MLB honors Christina-Taylor Green
TUCSON, Ariz. -- Chicago White Sox manager Ozzie Guillen has an affinity for the city of Tucson, which is why the events of Jan. 8 struck him so hard.
It was on that day when a gunman opened fire at a local supermarket, killing six people and wounding 14 others, including congresswoman Gabrielle Giffords.
Among those killed was 9-year-old Christina-Taylor Green, daughter of Dodgers scout John Green and granddaughter of former Cubs general manager and Phillies manager Dallas Green.
In the wake of that tragic incident, Guillen returned to Tucson with the White Sox, who were facing the Arizona Diamondbacks on Monday in a game to benefit a fund set up in the memory of Christina.
"I think it's a sad thing that we come to play for that," said Guillen, who was spending two nights in the area before returning to White Sox camp in Glendale on Tuesday morning. "But I think it's something a lot of players and my coaches say they want to be here because of those reasons.
"It's too bad because a lot of people, they don't know Tucson. Tucson is way better than that. Around the world, they have a view of Tucson in the wrong way. It's unfortunate what happened here and to those families. I think the cause is the one good thing [to come out of it] and the least we can do is to come here and help."
Among the items sold for charity were pink pins bearing Christina's initials, purple wristbands and commemorative T-shirts.
Before throwing out the ceremonial first pitch, John Green talked about the two months that have passed since losing his daughter. He said he is back to work making his rounds as a scout.
"It's something we're never going to forget, that's for sure, how to handle it, how we handle it as a family," John Green said. "We're just learning. I still, when I come home at night, like from the airport last night, I drove home and expected to see my son Dallas and Christina there, and Christina's not there. It's difficult."
He said the community and members from his church are still going to amazing lengths to help the family feel a sense of normalcy again. Green talked about how his son Dallas and daughter Christina used to play together while waiting for the bus to school every morning.
To fill that void, a neighbor now brings out her dog every morning so that 11-year-old Dallas has somebody to keep him company during his wait at the bus stop.
"Those type of things are really important and show that people care," Green said.
The baseball community is doing its part as well.
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"In my job, I see baseball people all over the country that I may not have seen for six months, so everybody will come up and share their expressions of sorrow and things like that," Green said. "That was my biggest concern going into the year -- that I was going to have to relive this every day. But I actually have come to terms with that, because people that care about you need to do that."
Monday was another one of those days as a near capacity crowd was on hand up to show its support. According to Christina's mother Roxanna Green, the fund will support a number of projects.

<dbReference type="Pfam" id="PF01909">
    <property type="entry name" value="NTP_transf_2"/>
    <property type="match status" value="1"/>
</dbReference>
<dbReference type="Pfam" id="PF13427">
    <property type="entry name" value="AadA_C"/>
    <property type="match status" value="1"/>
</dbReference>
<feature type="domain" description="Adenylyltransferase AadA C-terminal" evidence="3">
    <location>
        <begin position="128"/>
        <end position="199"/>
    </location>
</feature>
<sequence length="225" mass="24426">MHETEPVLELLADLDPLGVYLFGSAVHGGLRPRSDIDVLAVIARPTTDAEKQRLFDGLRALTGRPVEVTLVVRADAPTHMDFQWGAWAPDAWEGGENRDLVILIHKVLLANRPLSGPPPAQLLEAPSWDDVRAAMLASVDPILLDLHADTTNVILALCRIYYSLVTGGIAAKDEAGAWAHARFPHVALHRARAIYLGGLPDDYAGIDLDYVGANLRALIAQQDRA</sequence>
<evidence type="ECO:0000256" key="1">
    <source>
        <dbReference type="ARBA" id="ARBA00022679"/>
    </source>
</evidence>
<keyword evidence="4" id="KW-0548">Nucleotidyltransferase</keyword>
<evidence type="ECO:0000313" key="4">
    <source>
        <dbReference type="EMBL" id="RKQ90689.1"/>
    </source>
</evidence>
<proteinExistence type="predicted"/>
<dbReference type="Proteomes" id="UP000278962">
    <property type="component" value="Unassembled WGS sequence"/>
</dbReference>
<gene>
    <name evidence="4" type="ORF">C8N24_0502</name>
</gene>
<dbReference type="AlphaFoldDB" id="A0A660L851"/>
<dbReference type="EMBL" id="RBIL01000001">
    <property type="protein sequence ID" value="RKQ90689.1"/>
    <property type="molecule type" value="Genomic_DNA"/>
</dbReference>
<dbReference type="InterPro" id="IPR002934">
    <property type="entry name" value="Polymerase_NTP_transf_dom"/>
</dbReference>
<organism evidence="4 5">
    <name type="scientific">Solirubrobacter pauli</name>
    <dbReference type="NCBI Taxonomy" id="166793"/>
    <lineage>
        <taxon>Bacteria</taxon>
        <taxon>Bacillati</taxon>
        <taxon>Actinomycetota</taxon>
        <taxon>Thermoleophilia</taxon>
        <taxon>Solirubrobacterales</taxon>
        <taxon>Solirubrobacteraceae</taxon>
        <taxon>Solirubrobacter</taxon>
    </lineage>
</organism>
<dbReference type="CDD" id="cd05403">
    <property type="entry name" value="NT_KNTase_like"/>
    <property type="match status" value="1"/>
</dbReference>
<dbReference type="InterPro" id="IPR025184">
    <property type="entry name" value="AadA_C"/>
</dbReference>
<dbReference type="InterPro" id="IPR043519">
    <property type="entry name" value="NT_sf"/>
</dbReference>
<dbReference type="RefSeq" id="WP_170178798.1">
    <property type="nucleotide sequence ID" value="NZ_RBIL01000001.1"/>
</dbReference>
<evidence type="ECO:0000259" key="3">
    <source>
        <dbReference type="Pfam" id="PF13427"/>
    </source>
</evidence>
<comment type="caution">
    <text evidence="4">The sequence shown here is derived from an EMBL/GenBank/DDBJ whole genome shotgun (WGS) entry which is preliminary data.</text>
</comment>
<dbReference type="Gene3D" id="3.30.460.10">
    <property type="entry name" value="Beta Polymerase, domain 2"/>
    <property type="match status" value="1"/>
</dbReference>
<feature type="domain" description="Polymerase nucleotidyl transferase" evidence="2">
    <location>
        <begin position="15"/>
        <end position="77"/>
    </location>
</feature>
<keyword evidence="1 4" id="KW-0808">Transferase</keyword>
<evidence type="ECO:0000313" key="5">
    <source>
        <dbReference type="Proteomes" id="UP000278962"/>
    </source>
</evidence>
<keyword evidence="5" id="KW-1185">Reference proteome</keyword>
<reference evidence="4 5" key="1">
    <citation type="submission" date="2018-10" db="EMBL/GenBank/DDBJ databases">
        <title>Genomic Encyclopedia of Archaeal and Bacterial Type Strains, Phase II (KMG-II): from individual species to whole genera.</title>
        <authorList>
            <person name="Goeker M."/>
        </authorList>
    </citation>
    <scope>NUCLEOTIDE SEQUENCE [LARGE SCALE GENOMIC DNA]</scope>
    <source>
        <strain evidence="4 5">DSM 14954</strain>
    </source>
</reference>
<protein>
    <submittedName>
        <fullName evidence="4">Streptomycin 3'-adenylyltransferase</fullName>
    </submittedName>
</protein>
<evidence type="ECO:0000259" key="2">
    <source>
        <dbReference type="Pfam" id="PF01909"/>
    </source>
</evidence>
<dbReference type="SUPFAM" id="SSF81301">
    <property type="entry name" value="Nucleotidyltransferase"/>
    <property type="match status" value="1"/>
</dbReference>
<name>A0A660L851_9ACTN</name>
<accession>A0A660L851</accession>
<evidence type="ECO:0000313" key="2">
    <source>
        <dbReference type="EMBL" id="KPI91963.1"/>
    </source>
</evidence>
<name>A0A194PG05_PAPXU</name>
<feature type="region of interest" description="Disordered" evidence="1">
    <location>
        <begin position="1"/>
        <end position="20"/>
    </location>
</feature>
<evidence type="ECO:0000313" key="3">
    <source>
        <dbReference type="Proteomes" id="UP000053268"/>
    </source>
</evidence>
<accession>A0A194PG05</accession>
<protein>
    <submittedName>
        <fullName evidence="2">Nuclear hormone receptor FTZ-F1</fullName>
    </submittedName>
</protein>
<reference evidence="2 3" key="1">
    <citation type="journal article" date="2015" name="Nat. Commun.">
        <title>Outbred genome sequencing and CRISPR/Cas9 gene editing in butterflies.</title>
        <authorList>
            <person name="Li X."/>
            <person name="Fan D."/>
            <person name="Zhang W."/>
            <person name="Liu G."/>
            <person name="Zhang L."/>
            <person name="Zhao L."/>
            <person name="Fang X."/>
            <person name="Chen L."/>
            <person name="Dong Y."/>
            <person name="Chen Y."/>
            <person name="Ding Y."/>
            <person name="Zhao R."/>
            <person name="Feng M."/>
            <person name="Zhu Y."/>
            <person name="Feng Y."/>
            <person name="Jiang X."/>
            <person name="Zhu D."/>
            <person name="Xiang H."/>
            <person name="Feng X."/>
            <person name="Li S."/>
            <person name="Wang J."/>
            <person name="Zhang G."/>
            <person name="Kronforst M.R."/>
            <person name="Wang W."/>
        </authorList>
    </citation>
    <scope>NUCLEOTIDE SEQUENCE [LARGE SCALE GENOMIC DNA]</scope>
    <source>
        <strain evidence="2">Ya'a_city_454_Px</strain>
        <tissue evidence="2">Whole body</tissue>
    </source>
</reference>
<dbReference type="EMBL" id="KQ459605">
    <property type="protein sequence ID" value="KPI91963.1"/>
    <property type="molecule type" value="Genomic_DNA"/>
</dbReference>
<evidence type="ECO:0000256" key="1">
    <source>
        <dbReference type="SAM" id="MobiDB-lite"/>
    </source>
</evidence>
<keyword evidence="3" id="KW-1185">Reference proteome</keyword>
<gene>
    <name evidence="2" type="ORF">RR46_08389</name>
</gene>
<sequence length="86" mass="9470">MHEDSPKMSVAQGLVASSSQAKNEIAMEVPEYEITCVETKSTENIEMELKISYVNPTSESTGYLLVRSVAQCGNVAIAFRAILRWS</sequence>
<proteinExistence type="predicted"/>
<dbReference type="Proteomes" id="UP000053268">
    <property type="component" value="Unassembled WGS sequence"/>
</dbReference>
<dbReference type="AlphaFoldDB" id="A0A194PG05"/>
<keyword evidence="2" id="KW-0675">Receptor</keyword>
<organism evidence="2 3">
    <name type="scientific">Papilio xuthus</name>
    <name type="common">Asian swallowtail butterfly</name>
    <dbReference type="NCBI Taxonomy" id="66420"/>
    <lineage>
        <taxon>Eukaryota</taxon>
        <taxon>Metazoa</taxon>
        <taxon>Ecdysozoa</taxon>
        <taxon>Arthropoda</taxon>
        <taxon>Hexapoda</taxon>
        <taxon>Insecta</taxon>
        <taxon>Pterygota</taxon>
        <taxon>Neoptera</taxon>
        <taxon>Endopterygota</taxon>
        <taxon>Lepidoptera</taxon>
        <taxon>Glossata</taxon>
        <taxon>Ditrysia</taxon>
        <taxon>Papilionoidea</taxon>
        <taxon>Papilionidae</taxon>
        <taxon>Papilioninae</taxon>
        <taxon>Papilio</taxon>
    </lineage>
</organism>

"Right now, we're going to build a playground at Christina and Dallas' school, Mesa Verde Elementary," Roxanna Green said. "That's something they desperately need. They've had the same playground equipment for years and years and years. We're going to replace the PE equipment -- possibly buy smart boards, computers, and a lot of companies hopefully will step forward and help us out if they're willing to let us purchase it at cost so we can provide as much as we can for the children at the school.
"Down the road, we'll help other schools. We'll help refurbish other parks for children, help kids go to college, help the less fortunate."
Diamondbacks regular Stephen Drew said he had an opportunity to talk with the Greens before the game.
"It's a huge cause," said Drew, who went 2-for-3 in the D-backs' 12-1 loss. "It's unfortunate, what happened. To be able to give back to that cause, it's really a positive outlook."
White Sox starter Edwin Jackson allowed a run and six hits in 3 1/3 innings.
"It's always good to be able to give back as much as we can," Jackson said. "It's an unfortunate situation that we have to be here, but as long as we can bring a little peace and a little happiness, that's what we're here for."
The Diamondbacks and Dodgers will play another game in Tucson later this month to benefit Christina's fund, while a third game is also in the works and could possibly include the White Sox again.
"When you take away a kid's life with no reason just because, you break a lot of people's hearts," Guillen said. "That innocent girl had nothing to do with that, she was just there. She wanted to be there. It's very hard, especially for people who have kids. ... I wish people do something about it. Don't wait for another tragedy to happen to do something very drastic to the cause."
Doug Padilla covers the White Sox for ESPNChicago.com. Information from The Associated Press was used in this report.
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